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The third part of the popular and comprehensive series Photoshop CS6 One-on-One follows industry pro Deke McClelland as he plunges into the inner workings of Adobe Photoshop. He shows how to adjust your color, interface, and performance settings to get the best out of your images and the most out of Photoshop, and explores the power of Smart Objects, Shadows/Highlights, and Curves for making subtle, nondestructive adjustments. The course dives into Camera Raw to experiment with the editing toolset there, and returns to Photoshop to discuss toning, blur, and blend modes. Deke also teaches tried-and-true methods for sharpening details and reducing noise, as well as creating quick and accurate selections with Quick Mask, Color Range, and Refine Edge commands.
In this movie, I'll show you three special things that you can do with Camera Raw images here in Bridge. So for starters here, I'll select this file Spanishtown dinosaurs. If I were to press Ctrl+R or Cmd+R, I would open Camera Raw hosted by Bridge. If I were to double-click on the file, I'd open Camera Raw hosted by Photoshop. Let's say you always want Bridge to host Camera Raw. Well then, what you do is you press Ctrl+K or Command+K on the Mac in order to bring up the Preferences dialog box and you want to switch to the General panel, if it doesn't come up in general automatically and select Double-Click Edits Camera Raw Settings in Bridge and then click OK.
And now if I double-click on this thumbnail, it opens in Camera Raw inside the Bridge, just as if you have pressed Ctrl+R or Cmd+R. All right. I am going to cancel out of here. Now contrast that by the way to pressing Ctrl+O or Cmd+O on the Mac, that's going to go ahead and switch you to Photoshop as always and Photoshop, will host Camera Raw. Once again I am going to cancel out here and I'll go up to the File menu and choose Browse in Bridge or press Ctrl+Alt+O, Cmd+Opt+O on the Mac to switch back to Bridge. So, that was special item number one, here is special item number two.
Let's say you want to open an image in Photoshop, but you want to bypass Camera Raw. You just want to accept the settings you have and start working. Well, in that case, you press the Shift key and double-click on the thumbnail. Even though we've set double-clicking to open the image in Camera Raw in Bridge, by virtue of the fact that I had the Shift key down, it still goes ahead and switches those to Photoshop and opens the file directly. All right. Let's return to the Bridge once more and now I'll show you special thing number three which is how you can copy and paste Camera Raw settings between different images.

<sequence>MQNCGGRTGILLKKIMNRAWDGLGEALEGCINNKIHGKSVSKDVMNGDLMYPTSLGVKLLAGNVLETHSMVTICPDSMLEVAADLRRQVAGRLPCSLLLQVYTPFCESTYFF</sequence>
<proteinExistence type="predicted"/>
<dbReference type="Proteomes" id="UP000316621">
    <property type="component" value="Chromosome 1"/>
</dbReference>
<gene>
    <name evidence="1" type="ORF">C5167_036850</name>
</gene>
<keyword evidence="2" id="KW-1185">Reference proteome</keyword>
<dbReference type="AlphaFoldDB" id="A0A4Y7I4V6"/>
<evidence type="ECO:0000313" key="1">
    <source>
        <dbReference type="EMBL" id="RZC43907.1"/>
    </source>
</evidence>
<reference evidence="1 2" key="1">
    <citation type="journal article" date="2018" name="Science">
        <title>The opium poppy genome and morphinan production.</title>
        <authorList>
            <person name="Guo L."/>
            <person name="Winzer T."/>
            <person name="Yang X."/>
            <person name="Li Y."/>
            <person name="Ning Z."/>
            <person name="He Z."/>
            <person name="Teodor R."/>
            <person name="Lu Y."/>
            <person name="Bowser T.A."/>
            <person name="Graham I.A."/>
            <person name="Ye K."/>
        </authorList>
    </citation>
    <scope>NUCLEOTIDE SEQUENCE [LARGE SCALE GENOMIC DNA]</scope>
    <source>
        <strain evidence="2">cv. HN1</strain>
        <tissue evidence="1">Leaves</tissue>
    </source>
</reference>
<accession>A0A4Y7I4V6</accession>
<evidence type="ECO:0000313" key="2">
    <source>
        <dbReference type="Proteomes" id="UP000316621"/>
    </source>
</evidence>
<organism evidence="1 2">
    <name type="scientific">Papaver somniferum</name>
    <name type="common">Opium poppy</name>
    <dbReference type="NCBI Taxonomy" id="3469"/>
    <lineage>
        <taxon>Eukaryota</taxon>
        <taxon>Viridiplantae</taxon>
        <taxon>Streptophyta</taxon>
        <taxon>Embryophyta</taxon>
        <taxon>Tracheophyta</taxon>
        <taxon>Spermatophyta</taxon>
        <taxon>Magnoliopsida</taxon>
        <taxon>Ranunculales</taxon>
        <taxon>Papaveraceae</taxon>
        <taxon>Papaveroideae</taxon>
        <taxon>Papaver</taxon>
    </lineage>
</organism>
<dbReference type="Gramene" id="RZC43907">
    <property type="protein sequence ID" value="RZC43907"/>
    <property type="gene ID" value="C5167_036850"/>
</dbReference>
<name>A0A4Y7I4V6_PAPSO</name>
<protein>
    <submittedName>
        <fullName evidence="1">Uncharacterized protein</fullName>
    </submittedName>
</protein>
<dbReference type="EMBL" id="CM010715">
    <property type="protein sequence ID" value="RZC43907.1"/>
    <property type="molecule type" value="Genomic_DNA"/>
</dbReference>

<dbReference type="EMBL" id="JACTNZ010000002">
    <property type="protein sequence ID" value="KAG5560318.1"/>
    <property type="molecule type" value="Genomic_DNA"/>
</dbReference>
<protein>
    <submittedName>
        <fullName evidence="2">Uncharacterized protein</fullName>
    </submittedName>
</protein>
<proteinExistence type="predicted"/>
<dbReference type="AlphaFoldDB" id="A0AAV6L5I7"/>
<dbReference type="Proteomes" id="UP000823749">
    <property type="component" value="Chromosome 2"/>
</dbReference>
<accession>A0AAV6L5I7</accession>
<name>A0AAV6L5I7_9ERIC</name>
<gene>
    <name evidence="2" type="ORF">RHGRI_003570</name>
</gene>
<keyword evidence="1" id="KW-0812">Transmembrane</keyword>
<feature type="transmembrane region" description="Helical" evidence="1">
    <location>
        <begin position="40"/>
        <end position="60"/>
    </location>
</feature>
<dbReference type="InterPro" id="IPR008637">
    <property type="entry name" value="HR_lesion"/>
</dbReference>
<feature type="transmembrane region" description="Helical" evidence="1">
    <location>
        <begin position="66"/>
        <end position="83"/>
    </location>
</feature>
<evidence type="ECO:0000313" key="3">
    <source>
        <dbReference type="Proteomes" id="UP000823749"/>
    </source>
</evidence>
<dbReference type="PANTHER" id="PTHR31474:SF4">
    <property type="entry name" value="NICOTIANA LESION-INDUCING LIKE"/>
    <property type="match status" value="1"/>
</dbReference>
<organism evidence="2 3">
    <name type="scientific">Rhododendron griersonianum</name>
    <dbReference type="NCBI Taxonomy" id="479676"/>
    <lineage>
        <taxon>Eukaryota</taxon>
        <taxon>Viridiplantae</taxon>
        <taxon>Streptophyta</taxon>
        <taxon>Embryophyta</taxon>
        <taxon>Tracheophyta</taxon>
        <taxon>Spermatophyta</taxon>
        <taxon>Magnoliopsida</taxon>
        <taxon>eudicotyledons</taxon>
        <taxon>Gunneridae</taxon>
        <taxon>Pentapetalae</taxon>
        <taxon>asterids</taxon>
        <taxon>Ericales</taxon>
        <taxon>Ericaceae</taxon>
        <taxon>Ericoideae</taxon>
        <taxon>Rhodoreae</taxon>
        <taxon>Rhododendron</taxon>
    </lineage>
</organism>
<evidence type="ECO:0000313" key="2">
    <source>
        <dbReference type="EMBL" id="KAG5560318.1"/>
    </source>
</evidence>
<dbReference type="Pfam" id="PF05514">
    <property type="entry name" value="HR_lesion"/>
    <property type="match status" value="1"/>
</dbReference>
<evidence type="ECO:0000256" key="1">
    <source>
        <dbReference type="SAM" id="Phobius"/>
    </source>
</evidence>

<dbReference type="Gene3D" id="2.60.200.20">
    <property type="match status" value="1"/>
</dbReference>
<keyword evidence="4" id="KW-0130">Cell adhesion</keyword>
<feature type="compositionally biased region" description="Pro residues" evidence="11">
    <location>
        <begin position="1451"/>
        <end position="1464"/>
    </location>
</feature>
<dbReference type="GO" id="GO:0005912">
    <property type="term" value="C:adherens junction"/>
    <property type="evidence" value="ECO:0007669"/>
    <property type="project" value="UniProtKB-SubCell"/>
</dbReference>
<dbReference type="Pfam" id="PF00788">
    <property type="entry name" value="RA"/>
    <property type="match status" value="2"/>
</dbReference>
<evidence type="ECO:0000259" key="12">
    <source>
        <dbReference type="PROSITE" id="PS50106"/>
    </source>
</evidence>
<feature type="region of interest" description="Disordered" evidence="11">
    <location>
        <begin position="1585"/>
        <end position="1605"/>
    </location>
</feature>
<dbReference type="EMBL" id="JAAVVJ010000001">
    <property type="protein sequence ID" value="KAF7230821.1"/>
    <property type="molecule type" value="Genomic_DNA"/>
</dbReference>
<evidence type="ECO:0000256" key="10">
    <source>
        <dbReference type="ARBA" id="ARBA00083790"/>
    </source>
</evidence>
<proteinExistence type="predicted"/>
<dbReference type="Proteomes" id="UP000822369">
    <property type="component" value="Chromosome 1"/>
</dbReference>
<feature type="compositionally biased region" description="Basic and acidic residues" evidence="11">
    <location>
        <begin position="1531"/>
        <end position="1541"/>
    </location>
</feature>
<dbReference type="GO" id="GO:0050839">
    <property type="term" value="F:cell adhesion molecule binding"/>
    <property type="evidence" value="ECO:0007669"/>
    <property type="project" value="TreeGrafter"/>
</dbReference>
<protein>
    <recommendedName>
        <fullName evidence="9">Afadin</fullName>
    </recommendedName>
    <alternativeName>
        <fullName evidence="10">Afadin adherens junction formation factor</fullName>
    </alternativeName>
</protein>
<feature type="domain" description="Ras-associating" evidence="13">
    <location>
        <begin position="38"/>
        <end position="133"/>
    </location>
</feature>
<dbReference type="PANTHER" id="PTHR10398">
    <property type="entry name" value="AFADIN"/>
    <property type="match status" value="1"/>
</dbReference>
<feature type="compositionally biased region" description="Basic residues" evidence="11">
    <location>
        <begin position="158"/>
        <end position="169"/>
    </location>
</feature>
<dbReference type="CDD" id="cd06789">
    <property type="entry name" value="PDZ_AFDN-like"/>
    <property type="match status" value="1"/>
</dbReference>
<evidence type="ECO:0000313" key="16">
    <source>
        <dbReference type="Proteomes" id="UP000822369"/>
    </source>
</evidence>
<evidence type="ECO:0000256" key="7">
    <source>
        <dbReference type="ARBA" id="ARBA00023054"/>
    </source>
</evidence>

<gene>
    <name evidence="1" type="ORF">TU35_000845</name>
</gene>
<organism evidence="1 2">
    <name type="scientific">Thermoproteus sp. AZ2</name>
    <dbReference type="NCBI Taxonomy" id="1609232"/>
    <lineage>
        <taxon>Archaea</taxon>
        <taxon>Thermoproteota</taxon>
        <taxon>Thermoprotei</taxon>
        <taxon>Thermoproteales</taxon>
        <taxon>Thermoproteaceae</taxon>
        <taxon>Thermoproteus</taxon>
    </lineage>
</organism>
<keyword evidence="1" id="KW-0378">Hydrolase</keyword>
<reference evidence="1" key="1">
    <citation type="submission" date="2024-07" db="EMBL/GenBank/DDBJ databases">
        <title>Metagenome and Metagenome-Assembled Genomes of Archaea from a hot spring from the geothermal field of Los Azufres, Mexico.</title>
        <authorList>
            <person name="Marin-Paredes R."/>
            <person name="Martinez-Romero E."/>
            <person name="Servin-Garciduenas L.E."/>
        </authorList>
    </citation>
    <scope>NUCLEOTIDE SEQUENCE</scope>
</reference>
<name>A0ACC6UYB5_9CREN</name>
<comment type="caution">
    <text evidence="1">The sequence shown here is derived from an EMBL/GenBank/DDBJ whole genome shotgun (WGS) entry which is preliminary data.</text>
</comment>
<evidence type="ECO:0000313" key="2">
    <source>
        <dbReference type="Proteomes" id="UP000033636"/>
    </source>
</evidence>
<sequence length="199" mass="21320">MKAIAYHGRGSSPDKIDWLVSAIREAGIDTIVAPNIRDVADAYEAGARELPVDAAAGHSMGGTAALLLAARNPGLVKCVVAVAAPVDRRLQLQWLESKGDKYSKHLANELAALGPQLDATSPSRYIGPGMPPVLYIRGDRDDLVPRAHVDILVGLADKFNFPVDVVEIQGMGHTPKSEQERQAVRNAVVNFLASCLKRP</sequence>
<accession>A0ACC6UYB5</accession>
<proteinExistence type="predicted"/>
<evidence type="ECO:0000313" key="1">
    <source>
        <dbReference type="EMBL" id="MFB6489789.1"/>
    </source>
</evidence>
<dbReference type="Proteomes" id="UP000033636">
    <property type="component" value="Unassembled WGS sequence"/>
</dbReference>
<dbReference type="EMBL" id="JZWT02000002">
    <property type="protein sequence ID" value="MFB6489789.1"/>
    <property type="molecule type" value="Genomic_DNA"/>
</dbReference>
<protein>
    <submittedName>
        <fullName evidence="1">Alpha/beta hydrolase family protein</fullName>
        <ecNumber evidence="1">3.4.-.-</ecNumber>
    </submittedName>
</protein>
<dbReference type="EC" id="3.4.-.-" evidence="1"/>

I am going to start off by right-clicking on Spanishtown dinosaurs.dng, choosing Develop Settings from the list, and then you choose Copy Settings. Then switch over to Swim meet-1.dng which is right next door and I'm feeling pretty good about replacing these settings because I have already got him backed up on the other three Swim meet files. So I'll right-click on the image, choose Develop Settings and then choose Paste Settings. Then you get that big long list of settings that you could possibly copy and paste and by default only the last three which are local changes, are deselected.
I am going to go ahead and select Local Adjustments because I want to see what those Brush Adjustments and Gradial Filters look like when applied to Sam here. So having done that I'll go ahead and click OK and that will change the file like so, and you can see that he now has the sort of dinosaur shapes painted on his face along with the other settings. Now you might expect him to look a lot like the dinosaur image, that is the blues would be bright and the oranges would be shiny and that kind of stuff, but we are starting with a totally different photograph that was shot under different circumstances.
So we are going to get very different results. All right. That was a fairly absurd demonstration. But there is a method to my madness here. I am going to go up to California coast.dng and right-click on it and then choose Develop Settings and choose Copy Settings, and now I'll scroll back down to Sam here and I'll right-click on him and choose Develop Settings. But before I can choose Paste Settings, I need to get rid of those Local Adjustments. So any time you apply Local Adjustments this way, you need to clear them before you apply different settings because otherwise they will stay there.
So I am going to choose Clear Settings, and incidentally, when you choose Clear Settings you get rid of everything, you wipe out the Camera Raw settings, you wipe out the Crop Settings, you wipe out the Local Adjustments, the only thing that stays intact is your snapshots, they will remain. All right. So I'll go ahead and choose Clear Settings. That restores the original version of the file without the Local Adjustments. Now I'll right-click in the thumbnail, choose Develop Settings again, and then choose Paste Settings, up comes the dialog box, this time with those same settings in place, Local Adjustments automatically turns itself off, I'll go ahead and click OK, and we end up with this final version of the effect which is quite different than what we had before and makes Sam look like he's gone back in time and gotten cast in a silent movie.
And those are three very special things that you can do with Camera Raw images from Bridge.
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